The Tsunoshima Bridge in Shimonoseki, Japan.

Your Country Through My Eyes: Japan Part 2

The thing that I liked most about Japan was how modernity, nature, and life came together singularly. Where the old world met the new, the original beauty was never lost. Where tall skyscrapers had been built, tall trees still stood. When you visit Japan, I don’t think that you can skip Tokyo, Kyoto, Osaka, and Hiroshima. But, the Japan that exists beyond these cities, is what I remember most fondly.


I ended up here completely by chance, because all of Fukuoka’s hostels had been booked, during the holiday weekend, when I flew back from Okinawa. I arrived during the Gion Drum Festival, which was a real treat. I remember seeing a young girl happily beating on her drum, with the biggest smile on her face. I thought to myself that “The world can be pretty shitty sometimes, but as long as there are kids who still find joy in something as simple as banging a drum, we’re in good shape”.

I stayed at the Tanga Table hostel, and cafe. They hosted weekly social events for locals, and visitors, to practice speaking English. I was invited to hang out with the group, in exchange for a free beer. It was a nice way to meet new people, learn more about Japan, and also give back in a way that was appreciated by the locals.


My main reason for visiting Shimonoseki was to try its famous Puffer Fish (“fugu”). Fugu is a dangerously toxic fish that must be expertly filleted in order to avoid a fatal accident. Homer had a near death experience with eating a dicey serving of it in a Simpsons episode. The Karato Market was an awesome spot to grab all types of fresh sushi and seafood. The fugu was tasty, but in the end, a bit overpriced, all things considered.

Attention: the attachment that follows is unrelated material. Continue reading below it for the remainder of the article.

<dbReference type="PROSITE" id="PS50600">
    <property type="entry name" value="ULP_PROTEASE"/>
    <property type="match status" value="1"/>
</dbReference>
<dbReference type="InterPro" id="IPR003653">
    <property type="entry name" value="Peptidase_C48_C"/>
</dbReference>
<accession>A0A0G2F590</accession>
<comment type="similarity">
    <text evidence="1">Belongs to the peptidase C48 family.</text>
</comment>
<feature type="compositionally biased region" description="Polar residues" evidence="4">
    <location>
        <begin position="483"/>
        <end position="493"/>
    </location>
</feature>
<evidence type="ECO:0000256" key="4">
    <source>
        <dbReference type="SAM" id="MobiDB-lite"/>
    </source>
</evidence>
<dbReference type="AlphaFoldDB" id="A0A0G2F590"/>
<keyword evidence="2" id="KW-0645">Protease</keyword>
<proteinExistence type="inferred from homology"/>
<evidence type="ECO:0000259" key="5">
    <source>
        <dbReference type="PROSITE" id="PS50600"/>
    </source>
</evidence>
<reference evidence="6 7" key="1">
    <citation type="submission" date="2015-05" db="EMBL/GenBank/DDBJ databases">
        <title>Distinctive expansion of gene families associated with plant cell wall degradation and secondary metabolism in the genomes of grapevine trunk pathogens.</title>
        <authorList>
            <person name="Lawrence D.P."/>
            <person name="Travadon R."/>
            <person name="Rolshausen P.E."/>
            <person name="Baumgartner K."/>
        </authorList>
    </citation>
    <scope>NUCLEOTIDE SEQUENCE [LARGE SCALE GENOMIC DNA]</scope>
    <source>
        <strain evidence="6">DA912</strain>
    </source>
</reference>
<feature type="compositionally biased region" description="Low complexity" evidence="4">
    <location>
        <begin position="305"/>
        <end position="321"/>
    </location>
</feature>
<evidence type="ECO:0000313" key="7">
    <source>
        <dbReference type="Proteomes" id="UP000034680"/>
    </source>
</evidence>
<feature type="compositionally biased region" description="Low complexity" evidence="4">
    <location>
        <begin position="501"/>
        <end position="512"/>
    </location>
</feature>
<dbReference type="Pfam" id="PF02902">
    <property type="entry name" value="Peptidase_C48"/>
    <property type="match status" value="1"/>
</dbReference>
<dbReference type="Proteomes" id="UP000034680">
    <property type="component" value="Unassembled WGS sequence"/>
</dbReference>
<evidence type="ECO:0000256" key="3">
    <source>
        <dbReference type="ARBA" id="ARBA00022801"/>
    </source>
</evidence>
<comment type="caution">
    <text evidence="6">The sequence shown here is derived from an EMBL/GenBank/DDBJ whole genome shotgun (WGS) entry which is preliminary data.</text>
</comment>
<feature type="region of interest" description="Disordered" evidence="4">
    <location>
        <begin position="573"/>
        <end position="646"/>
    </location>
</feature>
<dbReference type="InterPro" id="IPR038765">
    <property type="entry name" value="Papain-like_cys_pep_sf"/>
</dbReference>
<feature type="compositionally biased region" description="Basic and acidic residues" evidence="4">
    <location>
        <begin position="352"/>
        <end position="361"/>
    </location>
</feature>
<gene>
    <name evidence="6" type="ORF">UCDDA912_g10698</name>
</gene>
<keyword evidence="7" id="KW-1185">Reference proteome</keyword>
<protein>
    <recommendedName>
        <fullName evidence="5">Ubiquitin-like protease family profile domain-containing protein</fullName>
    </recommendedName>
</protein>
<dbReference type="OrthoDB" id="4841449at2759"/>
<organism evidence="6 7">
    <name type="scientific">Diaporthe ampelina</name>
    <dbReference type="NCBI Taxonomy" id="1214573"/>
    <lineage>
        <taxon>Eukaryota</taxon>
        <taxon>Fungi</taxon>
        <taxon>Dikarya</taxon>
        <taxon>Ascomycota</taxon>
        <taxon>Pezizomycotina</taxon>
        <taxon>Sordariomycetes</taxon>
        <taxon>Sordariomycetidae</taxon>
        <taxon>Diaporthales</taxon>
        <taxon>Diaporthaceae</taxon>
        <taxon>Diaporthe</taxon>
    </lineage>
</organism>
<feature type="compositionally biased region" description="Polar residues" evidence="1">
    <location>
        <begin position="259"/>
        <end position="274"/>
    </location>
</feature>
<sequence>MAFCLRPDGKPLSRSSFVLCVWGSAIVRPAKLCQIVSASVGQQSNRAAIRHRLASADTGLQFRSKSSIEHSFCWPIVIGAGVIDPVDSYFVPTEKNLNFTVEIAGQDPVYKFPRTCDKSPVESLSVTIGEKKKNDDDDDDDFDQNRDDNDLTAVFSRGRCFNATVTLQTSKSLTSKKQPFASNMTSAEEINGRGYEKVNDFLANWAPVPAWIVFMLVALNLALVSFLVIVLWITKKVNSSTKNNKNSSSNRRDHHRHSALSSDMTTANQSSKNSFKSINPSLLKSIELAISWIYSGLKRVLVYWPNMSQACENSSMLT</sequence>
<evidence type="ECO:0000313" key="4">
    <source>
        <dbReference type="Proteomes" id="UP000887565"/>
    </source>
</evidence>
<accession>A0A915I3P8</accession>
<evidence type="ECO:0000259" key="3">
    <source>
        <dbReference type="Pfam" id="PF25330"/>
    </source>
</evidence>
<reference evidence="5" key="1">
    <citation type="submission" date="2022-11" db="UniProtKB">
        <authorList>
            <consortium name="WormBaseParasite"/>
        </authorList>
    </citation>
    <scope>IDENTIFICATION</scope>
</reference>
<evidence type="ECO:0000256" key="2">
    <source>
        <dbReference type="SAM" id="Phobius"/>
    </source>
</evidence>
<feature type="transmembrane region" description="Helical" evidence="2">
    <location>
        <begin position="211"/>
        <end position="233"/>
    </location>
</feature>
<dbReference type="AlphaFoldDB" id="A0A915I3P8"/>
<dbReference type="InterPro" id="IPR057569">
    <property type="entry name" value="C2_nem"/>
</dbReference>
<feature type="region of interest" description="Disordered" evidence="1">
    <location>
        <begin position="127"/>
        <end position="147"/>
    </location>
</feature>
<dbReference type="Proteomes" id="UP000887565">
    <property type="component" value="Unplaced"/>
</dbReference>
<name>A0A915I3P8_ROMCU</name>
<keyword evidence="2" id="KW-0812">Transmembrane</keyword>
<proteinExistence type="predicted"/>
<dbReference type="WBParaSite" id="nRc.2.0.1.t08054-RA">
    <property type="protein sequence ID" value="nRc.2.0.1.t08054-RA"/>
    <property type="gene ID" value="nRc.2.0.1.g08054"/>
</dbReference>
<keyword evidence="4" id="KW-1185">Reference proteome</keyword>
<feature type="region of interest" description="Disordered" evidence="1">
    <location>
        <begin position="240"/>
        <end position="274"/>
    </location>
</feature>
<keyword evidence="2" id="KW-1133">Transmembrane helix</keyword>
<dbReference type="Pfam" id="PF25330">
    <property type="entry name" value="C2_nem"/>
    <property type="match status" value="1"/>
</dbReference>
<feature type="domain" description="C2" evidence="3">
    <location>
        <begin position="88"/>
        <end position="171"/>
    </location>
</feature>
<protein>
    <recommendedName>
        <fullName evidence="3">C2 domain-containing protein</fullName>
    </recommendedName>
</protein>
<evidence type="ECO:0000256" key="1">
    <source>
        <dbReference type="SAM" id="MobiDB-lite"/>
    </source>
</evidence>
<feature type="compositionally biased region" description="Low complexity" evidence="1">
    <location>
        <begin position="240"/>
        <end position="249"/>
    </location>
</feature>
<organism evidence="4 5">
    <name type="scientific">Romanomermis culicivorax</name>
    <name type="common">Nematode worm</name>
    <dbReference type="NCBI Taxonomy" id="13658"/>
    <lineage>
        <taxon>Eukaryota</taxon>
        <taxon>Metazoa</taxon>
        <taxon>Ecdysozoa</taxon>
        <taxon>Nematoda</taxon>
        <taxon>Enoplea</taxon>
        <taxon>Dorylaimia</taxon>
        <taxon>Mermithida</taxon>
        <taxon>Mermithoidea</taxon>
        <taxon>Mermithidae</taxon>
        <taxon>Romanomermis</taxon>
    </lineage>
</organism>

I ventured out to the Tsunoshima Bridge, which was actually a pain in the ass to get to by public transit. The iconic bridge is a blend of modern infrastructure and innate natural beauty (photo at the beginning of this article). The bridge was purposely built to curve smoothly around a large rock island, elegantly connecting the mainland to Tsunoshima Island. The island itself was a nice place to visit for a few hours, but there was not much on it. Thankfully, the view, alone, was worth the journey.


As a big fan of Studio Ghibli, I wanted to visit the small fishing town of Tomonoura, because it had supposedly inspired the setting for the movie Ponyo. It was a really pleasant town to explore, especially around the historic harbour. There is a simple charm to Tomonoura that Hayao Miyazaki was able to capture beautifully in his art.

It is said that a Korean envoy once described the view from the Fukuzen-ji Temple as “the most beautiful scenic view in all of Japan”. Though I’m not sure if I agree with that sentiment, when I imagined myself as a guest, hundreds of years ago, sitting at the window, watching the sunset, I could appreciate how Tomonoura could stake that claim.


As I made my way back east, I stopped at Kurashiki. Its historical Bikan district contains well preserved 17th century Japanese wooden architecture, and a picturesque central canal with koi fish, and weeping willow trees. I explored some of the back streets, and stumbled upon a short hike up to a hilltop temple that overlooked the city. It was a great little area to spend time in, and a nice glimpse into an older Japan.


Osaka was the last of the “big cities” on my hit list. It was a fun city, with lots of places to shop, eat, and drink. There were large entertainment complexes, but also smaller restaurants, and bars, nestled within the bustling city. One of the most popular districts, Dotonbori, was a busy, cool area along the river. Further north, in Shinsaibashi, and even further north, in Umeda, there were more good places to spend the evenings. Osaka felt like a big city that was easy to get lost in, but part of the allure was getting lost and finding somewhere interesting to stumble into each night.

I happened to visit Osaka during the Tenjin Matsuri, which was one of its biggest annual festivals. It culminates at night with a boat parade along the Dojimagawa River, and thousands of fireworks. There was good street food, music, and entertainment around the river, but it was also complete mayhem. There was over a million people, and so much going on, all at one time!